Humans of pendeza

Here at Pendeza, every single member, past and present, is family. Our legacy is defined by our people, made up of people across ten batches. We conducted interviews with some of our members from the senior batches, and their responses are testament to the common love and warmth that unites our cause.

Yong Kit

Pendeza II

With a studious outlook, Yong Kit is actually more adventurous than he looks. He is an avid traveller with an extensive list of countries he’s been to. Besides that, he enjoys adventure activities such as scuba diving. 

Question 1: What is one thing you regret not bringing for the trip?

 

Probably a portable Wi-Fi router? We didn’t even use Wi-Fi the whole time we were there. There was no Wi-Fi, no data, no anything.

Question 2: What did you do during your free time in Kenya?

 

Playing with the girls. Oh … and Avalon! We played a lot of Avalon!

There is never a moment that Bin is not smiling. He carries his smile everywhere, spreading joy wherever he goes. Bin is also a cooking enthusiast with a special penchant for baking. Do hit him up for some of his secret recipes!

Question: What was your favourite scenery at the girl’s home in Kenya?

 

OLGH was really beautiful but my favourite scenery would have to be the sunrise view at the top of the hill between the school and the home. A bunch of us usually got up early to catch the sunrise at 5am and we called ourselves the sunchasers!

bin

Pendeza VII

Joel

Stephanie 

jeremiah

Pendeza III

Question 1: What’s your most memorable experience in Kenya?

 

Joel: We have to hug the girls every night before they sleep. Even though I am not in Baby Ops, this hugging applies to every single girl. Whether big or small, you need to tuck them in bed. I don’t sing them to sleep but you MUST hug them if not they get angry at you the next day.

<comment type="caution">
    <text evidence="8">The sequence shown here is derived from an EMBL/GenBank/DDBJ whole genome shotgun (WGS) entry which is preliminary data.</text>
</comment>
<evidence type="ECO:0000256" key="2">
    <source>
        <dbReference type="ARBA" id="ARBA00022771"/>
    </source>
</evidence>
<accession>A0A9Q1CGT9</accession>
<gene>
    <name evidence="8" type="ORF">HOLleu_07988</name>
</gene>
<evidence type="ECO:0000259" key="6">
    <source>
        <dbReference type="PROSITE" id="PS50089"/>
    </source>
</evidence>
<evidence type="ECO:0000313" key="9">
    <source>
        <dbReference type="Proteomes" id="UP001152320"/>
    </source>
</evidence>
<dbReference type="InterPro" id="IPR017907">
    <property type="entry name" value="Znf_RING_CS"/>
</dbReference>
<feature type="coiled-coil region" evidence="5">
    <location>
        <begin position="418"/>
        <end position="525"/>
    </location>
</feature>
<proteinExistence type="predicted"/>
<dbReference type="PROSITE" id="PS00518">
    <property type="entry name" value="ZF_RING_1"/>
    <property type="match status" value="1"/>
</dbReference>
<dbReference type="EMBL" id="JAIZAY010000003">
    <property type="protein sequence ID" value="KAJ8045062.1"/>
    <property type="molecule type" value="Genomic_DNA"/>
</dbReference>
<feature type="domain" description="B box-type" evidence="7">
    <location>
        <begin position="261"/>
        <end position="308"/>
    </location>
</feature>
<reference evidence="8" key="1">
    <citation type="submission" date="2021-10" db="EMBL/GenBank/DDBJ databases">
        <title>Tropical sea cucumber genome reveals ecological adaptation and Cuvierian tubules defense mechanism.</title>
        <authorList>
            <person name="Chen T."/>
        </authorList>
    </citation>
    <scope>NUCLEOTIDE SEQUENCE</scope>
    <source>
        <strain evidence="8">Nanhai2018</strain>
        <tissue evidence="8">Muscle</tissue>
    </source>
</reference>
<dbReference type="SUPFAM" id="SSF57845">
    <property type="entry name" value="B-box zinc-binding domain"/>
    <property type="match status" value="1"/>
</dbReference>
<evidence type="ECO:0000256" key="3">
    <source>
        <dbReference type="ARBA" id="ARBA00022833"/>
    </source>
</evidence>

Question 2: What do you think is something you could have done differently if you went back to Kenya?

 

Stephanie: I think we could have done Project Mtoto differently. As the pioneer batch of Mtoto, I felt that it was rather superficial as majority of the attention was placed on Project Kuhamasisha. Every batch builds upon the previous one. Since we started from scratch, we did not know the needs of the young girls there and what we could have done to better help them. With a better understanding of the kids after my trip, I would have taught them differently if I could return to Kenya.

Question 3: What was the biggest challenge you have faced in your Pendeza journey?

 

Jeremiah: The large size of the group that went to Kenya was a great challenge. Our batch was extremely large with 28 participants (including 8 leaders). The large size made it difficult to manage the people.

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